For years, the FDA has battled against the electronic cigarette industry, pushing for new regulations and stricter supervision over manufacturing processes. Now, we face a future where the FDA will inevitably rule on how e-cigs will be regulated and the tobacco industry stands at risk of suffering big losses depending on the outcome.
The tobacco industry is currently worth more than $35 billion per year. While it is a booming industry with millions of smokers worldwide, it is also one of the most dangerous industries to public health. Cigarettes pose serious health risks, killing 50 percent of users and causing 430,000 Americans to die each year from smoking-related diseases. Many people wrongly assume the nicotine is a cigarette’s most deadly carcinogen, but this is a myth. Instead, more than 7,000 chemicals are in a tobacco cigarette and these are the cause of smoking-related death and disease.
Electronic cigarettes eliminate all of the chemicals and provide an alternative nicotine delivery system. Instead of pushing for strict regulation of e-cigs and working against the electronic cigarette industry, the FDA would do well to embrace them as a good alternative to cancer-causing tobacco cigarettes. Rather than investing so much time and money into pushing for nicotine abstinence, it would be wise to encourage safer methods of nicotine delivery.
President Obama signed the Family Smoking Prevention and Tobacco Control Act in 2009, giving the FDA authority to closely regulate tobacco products. The FDA’s Center for Tobacco Products now regulates the manufacturing, labeling, and marketing methods of all United States tobacco products. However, they do not currently have the authority to regulate electronic cigarettes.
Currently, the FDA is working towards a new “deeming rule”, which would place new regulations on nicotine-delivery devices like e-cigarettes. The results could be disastrous for e-cigarette companies and users. The FDA could eventually have authority to regulate and supervise all e-cig production, marketing, and distribution in the same way tobacco cigarettes are regulated.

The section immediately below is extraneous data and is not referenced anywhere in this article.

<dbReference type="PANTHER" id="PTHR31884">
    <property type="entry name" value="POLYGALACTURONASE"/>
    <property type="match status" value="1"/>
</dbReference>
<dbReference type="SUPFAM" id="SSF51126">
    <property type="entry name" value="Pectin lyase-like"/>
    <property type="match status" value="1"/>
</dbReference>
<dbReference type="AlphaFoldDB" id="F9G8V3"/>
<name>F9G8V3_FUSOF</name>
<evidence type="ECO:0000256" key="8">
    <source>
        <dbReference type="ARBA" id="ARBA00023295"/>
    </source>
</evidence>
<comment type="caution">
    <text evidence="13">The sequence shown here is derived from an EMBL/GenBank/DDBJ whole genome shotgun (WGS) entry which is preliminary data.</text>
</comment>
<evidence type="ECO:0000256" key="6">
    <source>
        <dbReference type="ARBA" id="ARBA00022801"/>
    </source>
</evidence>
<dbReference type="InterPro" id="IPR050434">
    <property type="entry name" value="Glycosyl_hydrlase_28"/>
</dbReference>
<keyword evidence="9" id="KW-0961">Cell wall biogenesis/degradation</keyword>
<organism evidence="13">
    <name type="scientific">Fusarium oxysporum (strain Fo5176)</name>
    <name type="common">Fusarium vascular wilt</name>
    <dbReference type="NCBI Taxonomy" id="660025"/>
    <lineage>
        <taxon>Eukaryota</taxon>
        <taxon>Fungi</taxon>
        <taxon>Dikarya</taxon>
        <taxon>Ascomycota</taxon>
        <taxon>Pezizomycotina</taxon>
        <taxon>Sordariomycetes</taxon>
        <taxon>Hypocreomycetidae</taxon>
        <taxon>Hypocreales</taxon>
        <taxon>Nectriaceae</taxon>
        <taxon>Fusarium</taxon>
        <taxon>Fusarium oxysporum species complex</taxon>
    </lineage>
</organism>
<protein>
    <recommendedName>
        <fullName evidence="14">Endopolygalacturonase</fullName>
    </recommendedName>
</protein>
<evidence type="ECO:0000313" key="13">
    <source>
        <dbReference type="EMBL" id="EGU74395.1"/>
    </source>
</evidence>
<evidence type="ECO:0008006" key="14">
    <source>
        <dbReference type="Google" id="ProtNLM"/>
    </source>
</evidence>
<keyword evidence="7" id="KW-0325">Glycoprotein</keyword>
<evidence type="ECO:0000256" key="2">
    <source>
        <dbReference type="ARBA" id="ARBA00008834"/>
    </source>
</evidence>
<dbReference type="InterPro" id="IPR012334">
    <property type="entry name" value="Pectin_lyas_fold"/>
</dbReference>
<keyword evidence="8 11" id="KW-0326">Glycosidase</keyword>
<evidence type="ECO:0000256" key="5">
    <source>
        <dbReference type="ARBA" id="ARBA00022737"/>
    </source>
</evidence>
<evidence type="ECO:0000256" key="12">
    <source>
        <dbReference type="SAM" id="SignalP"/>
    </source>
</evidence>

The FDA has not yet released information on what kinds of regulations they intend to apply to e-cigs. However, a letter written to stakeholders does give us some clues.
“Chapter IX also subjects “new tobacco products” (i.e., products that are first marketed or modified after February 15, 2007) and “modified risk tobacco products” (i.e., products that are “sold or distributed for use to reduce harm or the risk of tobacco-related disease associated with commercially marketed tobacco products”) to pre-market review.”
Based on this statement, any e-cig products that was developed and sold after 2007 could potentially be banned until approved as safe by the FDA. If this would happen, the best-case scenario would be that e-cig companies could prove newer products as “substantially equivalent” to one of the products sold before 2007. However, e-cig technology has rapidly changed and new innovations have appeared constantly since 2007, making the likelihood for the FDA to accept newer e-cigs highly unlikely.
If this did occur, electronic cigarette users would no longer have access to hundreds of their favorite products. They would be forced to use only e-cigs that were available before 2007. This would inevitably cause many companies to go out of business due to the long process of FDA research and regulation.
Even without strict e-cig bans, the FDA could subject e-cig companies to extensive paperwork, manufacturing requirements, and user fees. This would lead to the demise of small e-cig companies and would only be sustainable by the largest corporations.
Ultimately, e-cig fans will just have to wait and see what develops with the FDA’s new “deeming rule”. The FDA has a tremendous opportunity to embrace nicotine-delivery products as a healthier choice than tobacco cigarettes, potentially saving thousands of lives each year.
However, they could also enact regulations against e-cigs that would make them unavailable and harder to access, leading many to turn back to tobacco cigarettes. This would lead to an unparalleled disaster for American public health. We will continue to watch this situation as it develops. Do you think the FDA should have any regulating powers over electronic cigarettes?